Thursday, October 12, 2017

A Look at Our Past: Trinity's Memorial Baptismal Font

By David Sanger

One of the prominent features of Trinity’s Sanctuary is the baptismal font; the angel holds a bowl in her outstretched arms for the baptismal water. The placement is such that she is only lighted by sunlight from the south windows during the Advent season. The story of this memorial gift from Edward and Amelia Eddy is a fascinating one.

 William B. Sampson married Ellen Potter on September 17, 1879, and settled in Georgetown, Colorado. Their daughter, Ellen Amelia, was born December 13, 1880. Five days after the birth of their daughter, mother Ellen died; she is buried in the Alvarado Cemetery in Georgetown. William, a miner, was unable to care for baby Ellen, and she was adopted by Edward and Amelia Blamey Eddy, William’s aunt and uncle. They were unable to have children of their own, but had the resources to care for a child. Unfortunately baby Ellen Amelia died at age 4 on January 1, 1884, of unknown causes.

Edward and Amelia had immigrated to Colorado from Cornwall, England. He was one of the best-known mining experts in the United States, and became wealthy as an ore buyer and one of the owners of the Omaha and Grant Smelter Company.  The Eddys made a substantial contribution to the construction of Trinity ($1,500) and paid for the baptismal font as a memorial to their lost child. The angel is carved from pure white Carrara marble and sits on a granite pedestal. It was created at a cost of $825. Edward died of heart failure in 1896, at age 57, and his wife returned to England, but their gift still graces Trinity’s Sanctuary and inspires those who see her.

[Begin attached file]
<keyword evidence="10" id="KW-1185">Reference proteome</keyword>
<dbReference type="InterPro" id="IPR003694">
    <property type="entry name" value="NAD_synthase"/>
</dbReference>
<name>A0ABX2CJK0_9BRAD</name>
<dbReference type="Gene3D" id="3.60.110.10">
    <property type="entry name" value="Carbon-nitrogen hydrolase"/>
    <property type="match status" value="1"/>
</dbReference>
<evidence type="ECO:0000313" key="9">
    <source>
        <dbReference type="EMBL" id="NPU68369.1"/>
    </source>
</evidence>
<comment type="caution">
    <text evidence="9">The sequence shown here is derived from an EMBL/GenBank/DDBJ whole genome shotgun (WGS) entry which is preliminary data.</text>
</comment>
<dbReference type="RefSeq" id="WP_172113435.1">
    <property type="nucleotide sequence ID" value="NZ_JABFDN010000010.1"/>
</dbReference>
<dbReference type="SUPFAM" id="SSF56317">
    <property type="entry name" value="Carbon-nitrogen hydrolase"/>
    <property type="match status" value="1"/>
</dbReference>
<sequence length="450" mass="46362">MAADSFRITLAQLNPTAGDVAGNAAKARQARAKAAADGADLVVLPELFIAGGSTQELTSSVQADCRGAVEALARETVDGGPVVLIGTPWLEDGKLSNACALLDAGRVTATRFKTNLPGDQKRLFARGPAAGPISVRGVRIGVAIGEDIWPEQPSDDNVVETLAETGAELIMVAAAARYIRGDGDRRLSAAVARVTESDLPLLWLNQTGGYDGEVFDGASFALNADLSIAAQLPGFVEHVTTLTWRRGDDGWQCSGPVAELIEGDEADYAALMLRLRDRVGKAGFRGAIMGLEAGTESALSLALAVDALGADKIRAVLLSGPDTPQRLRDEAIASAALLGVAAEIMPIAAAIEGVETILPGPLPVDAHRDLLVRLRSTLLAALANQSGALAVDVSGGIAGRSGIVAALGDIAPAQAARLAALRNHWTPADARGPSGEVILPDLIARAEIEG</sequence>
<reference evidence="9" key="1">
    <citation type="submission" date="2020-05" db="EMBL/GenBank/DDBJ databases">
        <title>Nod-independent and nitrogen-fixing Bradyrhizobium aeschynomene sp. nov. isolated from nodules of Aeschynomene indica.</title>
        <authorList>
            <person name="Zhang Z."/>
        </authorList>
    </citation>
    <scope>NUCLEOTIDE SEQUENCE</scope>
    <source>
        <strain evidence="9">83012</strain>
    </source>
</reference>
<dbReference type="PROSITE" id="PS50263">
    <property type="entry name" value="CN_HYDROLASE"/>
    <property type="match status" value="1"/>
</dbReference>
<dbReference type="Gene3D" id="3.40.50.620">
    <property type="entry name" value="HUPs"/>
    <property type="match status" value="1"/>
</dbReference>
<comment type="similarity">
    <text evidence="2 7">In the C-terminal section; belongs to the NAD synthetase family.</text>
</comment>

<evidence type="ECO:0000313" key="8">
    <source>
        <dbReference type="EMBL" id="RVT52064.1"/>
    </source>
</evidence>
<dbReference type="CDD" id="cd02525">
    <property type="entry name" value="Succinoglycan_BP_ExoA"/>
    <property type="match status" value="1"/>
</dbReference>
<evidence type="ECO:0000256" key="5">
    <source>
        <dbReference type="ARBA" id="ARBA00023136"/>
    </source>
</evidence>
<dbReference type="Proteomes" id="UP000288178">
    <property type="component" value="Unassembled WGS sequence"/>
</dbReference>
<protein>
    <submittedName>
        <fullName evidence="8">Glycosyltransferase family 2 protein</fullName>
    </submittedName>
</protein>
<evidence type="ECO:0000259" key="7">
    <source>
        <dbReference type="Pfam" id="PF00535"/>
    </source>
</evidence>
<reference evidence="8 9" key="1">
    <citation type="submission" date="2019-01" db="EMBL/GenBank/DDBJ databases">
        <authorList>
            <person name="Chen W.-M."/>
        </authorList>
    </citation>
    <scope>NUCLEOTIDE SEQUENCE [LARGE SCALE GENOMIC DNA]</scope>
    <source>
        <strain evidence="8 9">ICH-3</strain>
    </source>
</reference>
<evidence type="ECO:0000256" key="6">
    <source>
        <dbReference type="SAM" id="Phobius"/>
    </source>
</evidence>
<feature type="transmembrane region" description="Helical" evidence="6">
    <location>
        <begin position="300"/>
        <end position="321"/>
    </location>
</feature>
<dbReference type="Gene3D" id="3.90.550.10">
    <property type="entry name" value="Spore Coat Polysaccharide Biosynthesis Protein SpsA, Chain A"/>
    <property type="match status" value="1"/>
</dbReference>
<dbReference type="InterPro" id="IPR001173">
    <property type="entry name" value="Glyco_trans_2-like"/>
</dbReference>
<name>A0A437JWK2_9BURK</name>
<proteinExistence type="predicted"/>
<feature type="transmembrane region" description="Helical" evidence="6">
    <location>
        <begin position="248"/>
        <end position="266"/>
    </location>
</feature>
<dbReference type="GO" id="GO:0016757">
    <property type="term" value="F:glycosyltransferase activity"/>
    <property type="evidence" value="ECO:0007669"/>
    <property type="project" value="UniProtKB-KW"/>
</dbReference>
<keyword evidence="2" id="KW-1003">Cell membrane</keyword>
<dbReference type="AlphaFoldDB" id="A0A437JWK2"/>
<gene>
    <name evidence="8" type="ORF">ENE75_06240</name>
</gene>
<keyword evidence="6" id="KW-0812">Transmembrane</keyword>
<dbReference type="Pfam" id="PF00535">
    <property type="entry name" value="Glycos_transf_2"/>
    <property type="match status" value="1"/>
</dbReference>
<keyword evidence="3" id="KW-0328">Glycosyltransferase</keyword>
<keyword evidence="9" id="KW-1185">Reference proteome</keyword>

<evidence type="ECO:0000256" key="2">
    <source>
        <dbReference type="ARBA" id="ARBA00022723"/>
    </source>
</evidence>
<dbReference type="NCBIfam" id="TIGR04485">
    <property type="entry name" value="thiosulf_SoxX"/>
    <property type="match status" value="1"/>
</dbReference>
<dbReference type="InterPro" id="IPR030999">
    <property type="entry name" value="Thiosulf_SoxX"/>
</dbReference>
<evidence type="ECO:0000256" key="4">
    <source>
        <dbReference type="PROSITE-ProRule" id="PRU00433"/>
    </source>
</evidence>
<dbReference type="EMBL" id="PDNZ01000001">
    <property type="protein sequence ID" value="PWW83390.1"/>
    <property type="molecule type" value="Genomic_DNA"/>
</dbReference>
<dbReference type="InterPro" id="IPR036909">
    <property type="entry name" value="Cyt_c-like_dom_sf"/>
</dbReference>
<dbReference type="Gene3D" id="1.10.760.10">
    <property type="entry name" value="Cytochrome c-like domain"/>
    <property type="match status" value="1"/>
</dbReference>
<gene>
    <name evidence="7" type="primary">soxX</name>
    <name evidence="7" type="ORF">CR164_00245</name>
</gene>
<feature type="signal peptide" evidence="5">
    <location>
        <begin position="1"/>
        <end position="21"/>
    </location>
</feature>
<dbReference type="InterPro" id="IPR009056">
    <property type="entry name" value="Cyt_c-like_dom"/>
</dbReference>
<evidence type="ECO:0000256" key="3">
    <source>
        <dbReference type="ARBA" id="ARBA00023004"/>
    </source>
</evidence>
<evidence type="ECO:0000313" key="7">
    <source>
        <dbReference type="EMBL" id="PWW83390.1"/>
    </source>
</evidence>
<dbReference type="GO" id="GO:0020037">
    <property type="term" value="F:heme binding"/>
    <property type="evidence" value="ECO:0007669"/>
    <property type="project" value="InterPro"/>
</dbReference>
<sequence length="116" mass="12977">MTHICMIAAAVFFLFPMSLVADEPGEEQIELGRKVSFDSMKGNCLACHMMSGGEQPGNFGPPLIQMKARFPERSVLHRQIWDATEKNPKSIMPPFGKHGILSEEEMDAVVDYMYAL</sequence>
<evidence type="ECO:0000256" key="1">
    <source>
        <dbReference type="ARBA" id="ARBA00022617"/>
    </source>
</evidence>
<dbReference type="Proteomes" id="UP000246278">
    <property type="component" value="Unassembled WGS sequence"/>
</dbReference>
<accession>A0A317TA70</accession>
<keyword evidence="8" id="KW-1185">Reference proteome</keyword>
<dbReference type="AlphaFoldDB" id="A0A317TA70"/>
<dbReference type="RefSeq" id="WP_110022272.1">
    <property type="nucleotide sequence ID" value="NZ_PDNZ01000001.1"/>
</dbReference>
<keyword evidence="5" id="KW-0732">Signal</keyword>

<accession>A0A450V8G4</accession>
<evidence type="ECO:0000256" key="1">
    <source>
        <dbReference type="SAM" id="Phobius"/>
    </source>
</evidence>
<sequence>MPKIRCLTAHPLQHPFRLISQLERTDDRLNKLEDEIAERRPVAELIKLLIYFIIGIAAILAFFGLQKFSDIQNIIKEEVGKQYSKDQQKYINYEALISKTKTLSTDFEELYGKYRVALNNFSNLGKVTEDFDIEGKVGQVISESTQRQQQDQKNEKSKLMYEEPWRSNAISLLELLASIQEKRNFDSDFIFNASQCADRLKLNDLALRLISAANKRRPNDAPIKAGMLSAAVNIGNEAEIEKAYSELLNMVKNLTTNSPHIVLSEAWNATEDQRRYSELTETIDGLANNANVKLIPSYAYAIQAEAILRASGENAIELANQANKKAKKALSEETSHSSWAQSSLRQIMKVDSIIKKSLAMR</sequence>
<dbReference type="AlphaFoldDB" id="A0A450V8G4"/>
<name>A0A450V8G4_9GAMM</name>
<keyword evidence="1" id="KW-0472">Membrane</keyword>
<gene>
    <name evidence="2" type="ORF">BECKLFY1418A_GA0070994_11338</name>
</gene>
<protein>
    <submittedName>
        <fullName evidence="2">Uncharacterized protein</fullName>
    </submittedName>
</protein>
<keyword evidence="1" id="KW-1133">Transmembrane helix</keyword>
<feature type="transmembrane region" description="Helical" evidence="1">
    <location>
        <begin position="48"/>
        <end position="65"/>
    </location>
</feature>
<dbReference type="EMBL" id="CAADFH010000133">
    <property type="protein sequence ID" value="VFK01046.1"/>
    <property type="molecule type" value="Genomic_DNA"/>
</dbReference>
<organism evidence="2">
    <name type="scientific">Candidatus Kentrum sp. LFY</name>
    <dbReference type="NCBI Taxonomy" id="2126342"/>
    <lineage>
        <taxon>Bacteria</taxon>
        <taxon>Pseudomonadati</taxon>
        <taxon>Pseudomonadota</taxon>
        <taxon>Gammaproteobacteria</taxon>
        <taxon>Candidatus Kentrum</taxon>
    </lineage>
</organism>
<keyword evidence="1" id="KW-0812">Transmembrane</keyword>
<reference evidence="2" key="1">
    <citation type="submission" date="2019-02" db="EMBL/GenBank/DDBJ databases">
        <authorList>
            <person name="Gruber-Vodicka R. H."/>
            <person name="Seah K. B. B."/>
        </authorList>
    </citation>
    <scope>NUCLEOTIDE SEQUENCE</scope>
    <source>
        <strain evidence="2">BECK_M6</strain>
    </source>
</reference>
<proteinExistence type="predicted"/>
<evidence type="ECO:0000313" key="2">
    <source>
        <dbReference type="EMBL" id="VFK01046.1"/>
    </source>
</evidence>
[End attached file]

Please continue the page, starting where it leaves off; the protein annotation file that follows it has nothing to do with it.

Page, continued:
Wednesday, August 16, 2017

You won’t believe what happened!

By Allison Watkins, Director of Children's Ministry

One Sunday morning shortly after Easter I had the privilege of teaching the 3rd, 4th and 5th grade Sunday School class. The lesson for this particular day was from John 21:15. The disciples have finished their breakfast on the beach and Peter and Jesus are having a conversation. Jesus has asked Peter three times if he loves him. 

Soon the lesson was suspended when questions were popping up. Without any planning the children were asking and answering their own questions – they were teaching each other! They remembered another Bible lesson when Jesus told Peter he would deny him three times before he died. Another child pointed out the coincidence of the number three. Three times Peter denied Jesus; after three days Jesus rose from the dead; three times Jesus asked Peter if he loved him; the Trinity, Father, Son and Holy Spirit. Then one boy asked, “How do we know that this really happened?”  I asked him if he ever came home from school with an exciting story and said, “You won’t believe what happened today!” I explained that in the time that Jesus lived such amazing things happened that the disciples wanted to share the news with everyone. The people who met and knew Jesus wanted to share what had happened when they witnessed Jesus.